PwC begins valuation of GuySuCo assets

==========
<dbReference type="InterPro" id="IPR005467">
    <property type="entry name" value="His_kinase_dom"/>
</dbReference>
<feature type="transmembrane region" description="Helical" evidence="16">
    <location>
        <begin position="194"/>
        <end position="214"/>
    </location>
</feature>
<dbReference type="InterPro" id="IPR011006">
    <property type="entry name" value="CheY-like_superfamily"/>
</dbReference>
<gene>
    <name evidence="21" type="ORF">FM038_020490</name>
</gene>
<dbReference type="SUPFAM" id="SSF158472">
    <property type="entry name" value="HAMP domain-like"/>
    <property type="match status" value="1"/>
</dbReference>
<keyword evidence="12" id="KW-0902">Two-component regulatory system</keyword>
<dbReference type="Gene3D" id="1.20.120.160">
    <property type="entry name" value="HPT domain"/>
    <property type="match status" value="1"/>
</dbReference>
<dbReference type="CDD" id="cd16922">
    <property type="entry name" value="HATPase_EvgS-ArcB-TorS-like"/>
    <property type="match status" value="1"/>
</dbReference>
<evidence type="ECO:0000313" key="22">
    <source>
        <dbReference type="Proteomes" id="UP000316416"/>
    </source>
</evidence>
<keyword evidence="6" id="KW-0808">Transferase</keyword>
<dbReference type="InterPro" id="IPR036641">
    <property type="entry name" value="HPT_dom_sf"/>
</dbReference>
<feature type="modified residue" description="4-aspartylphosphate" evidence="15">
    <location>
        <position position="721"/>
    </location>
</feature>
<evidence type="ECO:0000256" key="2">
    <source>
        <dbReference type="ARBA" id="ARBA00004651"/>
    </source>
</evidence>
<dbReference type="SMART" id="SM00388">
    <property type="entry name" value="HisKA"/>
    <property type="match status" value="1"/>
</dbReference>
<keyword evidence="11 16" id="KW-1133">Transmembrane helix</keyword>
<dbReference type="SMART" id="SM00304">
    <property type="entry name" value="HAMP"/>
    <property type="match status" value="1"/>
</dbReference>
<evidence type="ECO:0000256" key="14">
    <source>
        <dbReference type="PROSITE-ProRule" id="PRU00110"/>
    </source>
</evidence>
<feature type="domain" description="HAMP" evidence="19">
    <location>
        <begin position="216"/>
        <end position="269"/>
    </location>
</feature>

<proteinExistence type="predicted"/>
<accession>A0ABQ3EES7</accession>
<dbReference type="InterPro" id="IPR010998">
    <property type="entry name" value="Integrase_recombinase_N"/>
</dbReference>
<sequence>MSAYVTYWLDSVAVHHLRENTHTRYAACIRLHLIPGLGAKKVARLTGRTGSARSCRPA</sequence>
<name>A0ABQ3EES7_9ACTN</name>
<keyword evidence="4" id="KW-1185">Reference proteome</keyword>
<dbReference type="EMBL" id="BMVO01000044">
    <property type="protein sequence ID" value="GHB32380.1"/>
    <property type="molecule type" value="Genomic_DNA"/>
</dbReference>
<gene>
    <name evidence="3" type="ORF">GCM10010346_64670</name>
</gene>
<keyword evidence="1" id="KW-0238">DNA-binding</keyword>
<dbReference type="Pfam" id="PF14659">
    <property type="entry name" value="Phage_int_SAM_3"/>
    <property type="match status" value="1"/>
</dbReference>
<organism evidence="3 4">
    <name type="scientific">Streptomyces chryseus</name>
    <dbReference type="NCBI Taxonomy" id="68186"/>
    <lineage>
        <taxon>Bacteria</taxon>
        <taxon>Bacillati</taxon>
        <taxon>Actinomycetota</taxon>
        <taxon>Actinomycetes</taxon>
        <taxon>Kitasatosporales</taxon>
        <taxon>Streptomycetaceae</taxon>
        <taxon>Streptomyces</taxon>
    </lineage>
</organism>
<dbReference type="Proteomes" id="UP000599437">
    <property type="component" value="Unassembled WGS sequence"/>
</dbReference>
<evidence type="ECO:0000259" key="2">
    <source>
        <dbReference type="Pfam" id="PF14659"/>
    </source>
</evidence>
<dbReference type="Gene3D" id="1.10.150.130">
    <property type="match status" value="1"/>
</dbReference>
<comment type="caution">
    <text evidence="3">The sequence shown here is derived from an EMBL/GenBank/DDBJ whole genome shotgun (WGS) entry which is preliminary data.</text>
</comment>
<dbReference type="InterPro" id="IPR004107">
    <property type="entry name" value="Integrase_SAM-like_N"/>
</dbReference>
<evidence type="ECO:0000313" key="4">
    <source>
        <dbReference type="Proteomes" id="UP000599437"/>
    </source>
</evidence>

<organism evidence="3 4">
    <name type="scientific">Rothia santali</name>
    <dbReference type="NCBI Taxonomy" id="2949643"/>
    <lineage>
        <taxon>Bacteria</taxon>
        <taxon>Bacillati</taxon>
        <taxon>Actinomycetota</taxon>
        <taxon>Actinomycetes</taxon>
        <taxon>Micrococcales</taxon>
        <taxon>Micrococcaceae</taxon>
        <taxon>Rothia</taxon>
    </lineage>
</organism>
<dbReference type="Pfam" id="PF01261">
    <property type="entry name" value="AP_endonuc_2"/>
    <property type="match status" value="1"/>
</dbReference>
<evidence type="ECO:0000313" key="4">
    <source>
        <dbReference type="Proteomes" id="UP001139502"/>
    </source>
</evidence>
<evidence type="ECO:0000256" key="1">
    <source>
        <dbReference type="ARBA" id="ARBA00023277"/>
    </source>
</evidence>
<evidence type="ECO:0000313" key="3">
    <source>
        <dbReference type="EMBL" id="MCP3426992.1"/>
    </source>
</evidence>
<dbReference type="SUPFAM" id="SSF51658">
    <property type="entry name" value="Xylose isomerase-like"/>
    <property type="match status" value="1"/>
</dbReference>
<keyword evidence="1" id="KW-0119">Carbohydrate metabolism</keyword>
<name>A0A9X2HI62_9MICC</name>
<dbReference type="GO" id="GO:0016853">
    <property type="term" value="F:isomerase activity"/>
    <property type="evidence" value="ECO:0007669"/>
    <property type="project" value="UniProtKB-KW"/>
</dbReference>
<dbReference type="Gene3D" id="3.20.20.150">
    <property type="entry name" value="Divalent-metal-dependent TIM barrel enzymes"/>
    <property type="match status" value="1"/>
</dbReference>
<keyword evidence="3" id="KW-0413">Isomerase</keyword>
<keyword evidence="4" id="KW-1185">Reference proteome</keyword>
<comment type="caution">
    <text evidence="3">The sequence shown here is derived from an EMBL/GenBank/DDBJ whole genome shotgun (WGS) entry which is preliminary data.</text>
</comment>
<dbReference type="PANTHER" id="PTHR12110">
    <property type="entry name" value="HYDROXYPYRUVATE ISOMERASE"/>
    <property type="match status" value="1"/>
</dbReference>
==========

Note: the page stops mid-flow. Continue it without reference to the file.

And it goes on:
first_img– despite int’l firm facing ban, fraud charge in IndiaDespite being handed a two-year ban last week for allegedly overstating the earnings and assets of Indian software company Satyam Computer Services, the international audit firm Pricewaterhouse Coopers (PwC) on Monday commenced the process of evaluating the assets of the Guyana Sugar Corporation (GuySuCo).According to the Special Purpose Unit (SPU), which falls under the National Industrial & Commercial Investments Limited (NICIL), PwC was selected from a field of the top four international financial services’ providers, and has for the last seven years been ranked as the most prestigious accounting firm in the world.The agreement between NICIL and PwC was signed on Friday, January 12, 2018, and work commenced on Monday with meetings held between PwC and the SPU team at its La Bonne Intention offices.PwC Caribbean Partner, Wilfred BaghalooPwC will hold its first meeting with the CEO of GuySuCo today, in order to carry out the valuation of all assets. In addition to the valuation, PwC is expected to provide other advisory and financial services.Having met with the sugar company, SPU Head Colvin Heath-London has said he is encouraged that the SPU was able to get the PwC team in Guyana speedily. “With the current developments in the sugarcane sector, we are working to bring stability to the industry and affected communities as quickly as possible,” he explained.Heath-London has said, “The work of PwC, given their vast experience in this type of process, will help all decision-makers to arrive at the best decisions for the assets of GuySuCo; for other businesses that are in the GuySuCo supply chain; and, most importantly, for the workers, who are uncertain about their future.”Meanwhile, PwC’s Caribbean partner, Wilfred Baghaloo, has said he looks forward to the opportunity of working with the Government and people of Guyana to find a practical economic solution to the privatisation of the three sugar estates on a timely basis. While noting that this will be a challenging task, Baghaloo has said the PwC is equipped to ensure that the project is successful.And while PwC will be tasked with ensuring a level playing field for all interested parties and stakeholders as the process goes forward, a report originating from international news agency Reuters and other news sites in India has claimed that PwC has been handed a two-year ban last week for allegedly overstating the earnings and assets of the Indian software company Satyam Computer Services.The report states that PricewaterhouseCoopers was the audit firm at the time the more-than US$1 billion fraud occurred. It was the founder of the company, Ramalinga Raju, who blew the whistle on the fraud in 2009, costing shareholders billions and shaking the industry.Besides the ban, Reuters said, the Securities and Exchange Board of India has handed down an order for PricewaterhouseCoopers Bangalore and two of its former partners to pay 131 million rupees, or US$2 million, plus interest, in forfeited funds. This must be done within 45 days, with the ban taking effect on March 31.In its defence, PricewaterhouseCoopers is quoted as saying it would appeal the regulator’s decision in court. It has defended itself by affirming that there was no “intentional” wrongdoing in the fraud at Satyam.When asked about this issue on Monday, Baghaloo said, “I cannot comment too much on this as the matter is subject to an appeal. In summary, the matter relates to a 2009 event relating to a specific company and a specific stock exchange. We continue to service our numerous clients in India, and we continue to enjoy their support and confidence. As it relates to the task at hand in Guyana, our long history of strong commitment to excellence, integrity, innovation and quality will continue.”GuySuCo, which is saddled with billions of dollars in debt, is currently engaged in divesting its assets to get cash to meet its operational and other expenses. At the same time, Government is forging ahead with downsizing the industry, citing the economic feasibility of the sector.At present, a Special Purpose Unit (SPU) is in charge of this process. That unit was first announced by Agriculture Minister Noel Holder when he presented to the National Assembly a policy paper on the future of the sugar industry. Some $130 million have been allocated “to provide for the establishment of a Special Purpose Unit to manage the reform of the sugar industry”.In July, the Government had presented a supplementary request to tap the national coffers. The National Assembly has since approved the monies for the Unit.At the time that monies were being approved for the SPU, Finance Minister Winston Jordan had said Government was unclear as to what it was looking to earn from the sale of the GuySuCo assets, since those assets had still needed to be properly evaluated.PwC, which was awarded the$60 million contract, will lead the divestment process, including updating valuations of the assets of GuySuCo. PwC’s work on the GuySuCo project is expected to last eight months.last_img

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